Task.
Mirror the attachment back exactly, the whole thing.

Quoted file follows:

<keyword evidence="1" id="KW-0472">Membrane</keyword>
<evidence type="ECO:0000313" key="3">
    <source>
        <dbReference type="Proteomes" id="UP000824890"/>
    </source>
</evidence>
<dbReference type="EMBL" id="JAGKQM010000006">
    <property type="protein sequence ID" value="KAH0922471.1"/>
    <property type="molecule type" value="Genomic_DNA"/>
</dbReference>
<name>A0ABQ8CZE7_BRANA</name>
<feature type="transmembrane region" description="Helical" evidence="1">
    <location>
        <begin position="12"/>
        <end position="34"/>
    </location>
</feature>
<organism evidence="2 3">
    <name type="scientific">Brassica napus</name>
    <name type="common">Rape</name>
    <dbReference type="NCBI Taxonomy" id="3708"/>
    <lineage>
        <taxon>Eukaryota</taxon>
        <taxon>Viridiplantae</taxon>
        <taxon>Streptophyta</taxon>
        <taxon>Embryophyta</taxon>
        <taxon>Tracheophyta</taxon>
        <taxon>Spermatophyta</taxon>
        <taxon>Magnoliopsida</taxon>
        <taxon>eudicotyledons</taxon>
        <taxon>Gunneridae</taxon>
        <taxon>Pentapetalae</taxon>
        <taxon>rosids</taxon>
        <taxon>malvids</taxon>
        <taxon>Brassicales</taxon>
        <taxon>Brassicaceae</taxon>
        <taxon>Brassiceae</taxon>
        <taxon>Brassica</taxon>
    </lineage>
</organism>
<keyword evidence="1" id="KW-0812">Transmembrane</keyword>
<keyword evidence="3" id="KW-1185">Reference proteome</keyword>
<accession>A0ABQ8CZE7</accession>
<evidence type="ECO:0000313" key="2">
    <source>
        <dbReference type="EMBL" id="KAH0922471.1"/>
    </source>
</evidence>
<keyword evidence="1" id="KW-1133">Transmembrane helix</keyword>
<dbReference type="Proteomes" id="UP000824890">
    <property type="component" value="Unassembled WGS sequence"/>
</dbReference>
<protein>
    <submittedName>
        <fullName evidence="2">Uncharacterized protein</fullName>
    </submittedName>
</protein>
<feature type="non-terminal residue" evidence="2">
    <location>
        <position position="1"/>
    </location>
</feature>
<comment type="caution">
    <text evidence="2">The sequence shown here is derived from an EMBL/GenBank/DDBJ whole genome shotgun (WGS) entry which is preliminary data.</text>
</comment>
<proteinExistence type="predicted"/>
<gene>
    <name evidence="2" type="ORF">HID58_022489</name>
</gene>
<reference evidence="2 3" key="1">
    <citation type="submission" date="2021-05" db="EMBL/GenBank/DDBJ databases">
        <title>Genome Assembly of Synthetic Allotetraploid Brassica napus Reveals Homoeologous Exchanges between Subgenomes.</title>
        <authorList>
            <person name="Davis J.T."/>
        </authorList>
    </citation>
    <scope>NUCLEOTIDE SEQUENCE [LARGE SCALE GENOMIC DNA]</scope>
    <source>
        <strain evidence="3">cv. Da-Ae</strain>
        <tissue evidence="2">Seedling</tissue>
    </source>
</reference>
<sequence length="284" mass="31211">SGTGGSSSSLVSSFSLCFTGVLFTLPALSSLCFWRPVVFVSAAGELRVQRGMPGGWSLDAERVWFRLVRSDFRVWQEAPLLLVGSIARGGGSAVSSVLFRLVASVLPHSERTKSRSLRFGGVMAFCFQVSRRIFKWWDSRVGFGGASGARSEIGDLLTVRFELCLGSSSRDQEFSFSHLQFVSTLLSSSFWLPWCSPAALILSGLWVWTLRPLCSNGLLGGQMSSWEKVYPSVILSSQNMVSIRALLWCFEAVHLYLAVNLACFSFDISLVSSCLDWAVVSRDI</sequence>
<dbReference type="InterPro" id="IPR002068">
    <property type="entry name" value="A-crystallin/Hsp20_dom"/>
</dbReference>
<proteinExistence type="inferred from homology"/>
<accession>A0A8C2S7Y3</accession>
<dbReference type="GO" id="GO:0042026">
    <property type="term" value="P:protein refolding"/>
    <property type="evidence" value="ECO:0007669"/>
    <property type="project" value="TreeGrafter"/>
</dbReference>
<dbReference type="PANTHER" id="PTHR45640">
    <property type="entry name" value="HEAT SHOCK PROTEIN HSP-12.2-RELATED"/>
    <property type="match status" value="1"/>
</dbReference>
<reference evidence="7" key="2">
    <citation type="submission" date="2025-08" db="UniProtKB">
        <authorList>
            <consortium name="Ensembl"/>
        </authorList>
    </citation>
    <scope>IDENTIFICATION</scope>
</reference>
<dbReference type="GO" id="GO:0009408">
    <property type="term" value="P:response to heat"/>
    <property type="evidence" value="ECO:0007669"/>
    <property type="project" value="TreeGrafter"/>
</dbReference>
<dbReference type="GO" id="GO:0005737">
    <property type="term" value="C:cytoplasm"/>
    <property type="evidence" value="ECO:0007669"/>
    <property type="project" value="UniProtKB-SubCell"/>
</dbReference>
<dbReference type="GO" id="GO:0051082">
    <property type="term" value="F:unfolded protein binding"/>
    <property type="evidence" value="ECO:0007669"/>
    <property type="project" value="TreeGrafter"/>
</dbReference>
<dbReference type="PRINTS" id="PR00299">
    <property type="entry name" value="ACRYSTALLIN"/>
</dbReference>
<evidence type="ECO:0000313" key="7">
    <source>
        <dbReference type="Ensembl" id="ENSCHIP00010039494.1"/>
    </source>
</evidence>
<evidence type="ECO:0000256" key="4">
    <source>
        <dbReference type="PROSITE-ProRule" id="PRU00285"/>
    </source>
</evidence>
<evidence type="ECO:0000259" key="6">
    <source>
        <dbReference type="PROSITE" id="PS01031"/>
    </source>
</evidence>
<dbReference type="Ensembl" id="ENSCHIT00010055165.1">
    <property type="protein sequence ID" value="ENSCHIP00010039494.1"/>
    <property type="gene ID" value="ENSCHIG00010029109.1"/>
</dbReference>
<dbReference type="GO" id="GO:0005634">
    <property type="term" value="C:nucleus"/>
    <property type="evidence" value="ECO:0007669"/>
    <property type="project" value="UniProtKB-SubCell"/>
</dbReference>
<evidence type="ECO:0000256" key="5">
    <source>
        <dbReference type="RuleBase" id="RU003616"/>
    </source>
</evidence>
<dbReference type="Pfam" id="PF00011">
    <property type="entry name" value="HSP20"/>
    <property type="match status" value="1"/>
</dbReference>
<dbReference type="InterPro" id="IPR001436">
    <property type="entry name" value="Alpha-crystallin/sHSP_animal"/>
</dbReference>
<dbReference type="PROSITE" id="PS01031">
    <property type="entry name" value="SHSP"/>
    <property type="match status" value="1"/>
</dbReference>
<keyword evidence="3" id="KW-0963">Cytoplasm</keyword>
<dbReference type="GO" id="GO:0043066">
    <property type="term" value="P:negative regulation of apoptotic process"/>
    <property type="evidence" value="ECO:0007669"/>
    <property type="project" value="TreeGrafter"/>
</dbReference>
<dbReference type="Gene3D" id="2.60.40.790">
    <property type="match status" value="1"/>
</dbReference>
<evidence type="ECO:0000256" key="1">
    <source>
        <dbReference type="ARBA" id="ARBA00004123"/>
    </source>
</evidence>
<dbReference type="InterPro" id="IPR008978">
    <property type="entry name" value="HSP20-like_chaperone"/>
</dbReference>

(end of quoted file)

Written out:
<keyword evidence="1" id="KW-0472">Membrane</keyword>
<evidence type="ECO:0000313" key="3">
    <source>
        <dbReference type="Proteomes" id="UP000824890"/>
    </source>
</evidence>
<dbReference type="EMBL" id="JAGKQM010000006">
    <property type="protein sequence ID" value="KAH0922471.1"/>
    <property type="molecule type" value="Genomic_DNA"/>
</dbReference>
<name>A0ABQ8CZE7_BRANA</name>
<feature type="transmembrane region" description="Helical" evidence="1">
    <location>
        <begin position="12"/>
        <end position="34"/>
    </location>
</feature>
<organism evidence="2 3">
    <name type="scientific">Brassica napus</name>
    <name type="common">Rape</name>
    <dbReference type="NCBI Taxonomy" id="3708"/>
    <lineage>
        <taxon>Eukaryota</taxon>
        <taxon>Viridiplantae</taxon>
        <taxon>Streptophyta</taxon>
        <taxon>Embryophyta</taxon>
        <taxon>Tracheophyta</taxon>
        <taxon>Spermatophyta</taxon>
        <taxon>Magnoliopsida</taxon>
        <taxon>eudicotyledons</taxon>
        <taxon>Gunneridae</taxon>
        <taxon>Pentapetalae</taxon>
        <taxon>rosids</taxon>
        <taxon>malvids</taxon>
        <taxon>Brassicales</taxon>
        <taxon>Brassicaceae</taxon>
        <taxon>Brassiceae</taxon>
        <taxon>Brassica</taxon>
    </lineage>
</organism>
<keyword evidence="1" id="KW-0812">Transmembrane</keyword>
<keyword evidence="3" id="KW-1185">Reference proteome</keyword>
<accession>A0ABQ8CZE7</accession>
<evidence type="ECO:0000313" key="2">
    <source>
        <dbReference type="EMBL" id="KAH0922471.1"/>
    </source>
</evidence>
<keyword evidence="1" id="KW-1133">Transmembrane helix</keyword>
<dbReference type="Proteomes" id="UP000824890">
    <property type="component" value="Unassembled WGS sequence"/>
</dbReference>
<protein>
    <submittedName>
        <fullName evidence="2">Uncharacterized protein</fullName>
    </submittedName>
</protein>
<feature type="non-terminal residue" evidence="2">
    <location>
        <position position="1"/>
    </location>
</feature>
<comment type="caution">
    <text evidence="2">The sequence shown here is derived from an EMBL/GenBank/DDBJ whole genome shotgun (WGS) entry which is preliminary data.</text>
</comment>
<proteinExistence type="predicted"/>
<gene>
    <name evidence="2" type="ORF">HID58_022489</name>
</gene>
<reference evidence="2 3" key="1">
    <citation type="submission" date="2021-05" db="EMBL/GenBank/DDBJ databases">
        <title>Genome Assembly of Synthetic Allotetraploid Brassica napus Reveals Homoeologous Exchanges between Subgenomes.</title>
        <authorList>
            <person name="Davis J.T."/>
        </authorList>
    </citation>
    <scope>NUCLEOTIDE SEQUENCE [LARGE SCALE GENOMIC DNA]</scope>
    <source>
        <strain evidence="3">cv. Da-Ae</strain>
        <tissue evidence="2">Seedling</tissue>
    </source>
</reference>
<sequence length="284" mass="31211">SGTGGSSSSLVSSFSLCFTGVLFTLPALSSLCFWRPVVFVSAAGELRVQRGMPGGWSLDAERVWFRLVRSDFRVWQEAPLLLVGSIARGGGSAVSSVLFRLVASVLPHSERTKSRSLRFGGVMAFCFQVSRRIFKWWDSRVGFGGASGARSEIGDLLTVRFELCLGSSSRDQEFSFSHLQFVSTLLSSSFWLPWCSPAALILSGLWVWTLRPLCSNGLLGGQMSSWEKVYPSVILSSQNMVSIRALLWCFEAVHLYLAVNLACFSFDISLVSSCLDWAVVSRDI</sequence>
<dbReference type="InterPro" id="IPR002068">
    <property type="entry name" value="A-crystallin/Hsp20_dom"/>
</dbReference>
<proteinExistence type="inferred from homology"/>
<accession>A0A8C2S7Y3</accession>
<dbReference type="GO" id="GO:0042026">
    <property type="term" value="P:protein refolding"/>
    <property type="evidence" value="ECO:0007669"/>
    <property type="project" value="TreeGrafter"/>
</dbReference>
<dbReference type="PANTHER" id="PTHR45640">
    <property type="entry name" value="HEAT SHOCK PROTEIN HSP-12.2-RELATED"/>
    <property type="match status" value="1"/>
</dbReference>
<reference evidence="7" key="2">
    <citation type="submission" date="2025-08" db="UniProtKB">
        <authorList>
            <consortium name="Ensembl"/>
        </authorList>
    </citation>
    <scope>IDENTIFICATION</scope>
</reference>
<dbReference type="GO" id="GO:0009408">
    <property type="term" value="P:response to heat"/>
    <property type="evidence" value="ECO:0007669"/>
    <property type="project" value="TreeGrafter"/>
</dbReference>
<dbReference type="GO" id="GO:0005737">
    <property type="term" value="C:cytoplasm"/>
    <property type="evidence" value="ECO:0007669"/>
    <property type="project" value="UniProtKB-SubCell"/>
</dbReference>
<dbReference type="GO" id="GO:0051082">
    <property type="term" value="F:unfolded protein binding"/>
    <property type="evidence" value="ECO:0007669"/>
    <property type="project" value="TreeGrafter"/>
</dbReference>
<dbReference type="PRINTS" id="PR00299">
    <property type="entry name" value="ACRYSTALLIN"/>
</dbReference>
<evidence type="ECO:0000313" key="7">
    <source>
        <dbReference type="Ensembl" id="ENSCHIP00010039494.1"/>
    </source>
</evidence>
<evidence type="ECO:0000256" key="4">
    <source>
        <dbReference type="PROSITE-ProRule" id="PRU00285"/>
    </source>
</evidence>
<evidence type="ECO:0000259" key="6">
    <source>
        <dbReference type="PROSITE" id="PS01031"/>
    </source>
</evidence>
<dbReference type="Ensembl" id="ENSCHIT00010055165.1">
    <property type="protein sequence ID" value="ENSCHIP00010039494.1"/>
    <property type="gene ID" value="ENSCHIG00010029109.1"/>
</dbReference>
<dbReference type="GO" id="GO:0005634">
    <property type="term" value="C:nucleus"/>
    <property type="evidence" value="ECO:0007669"/>
    <property type="project" value="UniProtKB-SubCell"/>
</dbReference>
<evidence type="ECO:0000256" key="5">
    <source>
        <dbReference type="RuleBase" id="RU003616"/>
    </source>
</evidence>
<dbReference type="Pfam" id="PF00011">
    <property type="entry name" value="HSP20"/>
    <property type="match status" value="1"/>
</dbReference>
<dbReference type="InterPro" id="IPR001436">
    <property type="entry name" value="Alpha-crystallin/sHSP_animal"/>
</dbReference>
<dbReference type="PROSITE" id="PS01031">
    <property type="entry name" value="SHSP"/>
    <property type="match status" value="1"/>
</dbReference>
<keyword evidence="3" id="KW-0963">Cytoplasm</keyword>
<dbReference type="GO" id="GO:0043066">
    <property type="term" value="P:negative regulation of apoptotic process"/>
    <property type="evidence" value="ECO:0007669"/>
    <property type="project" value="TreeGrafter"/>
</dbReference>
<dbReference type="Gene3D" id="2.60.40.790">
    <property type="match status" value="1"/>
</dbReference>
<evidence type="ECO:0000256" key="1">
    <source>
        <dbReference type="ARBA" id="ARBA00004123"/>
    </source>
</evidence>
<dbReference type="InterPro" id="IPR008978">
    <property type="entry name" value="HSP20-like_chaperone"/>
</dbReference>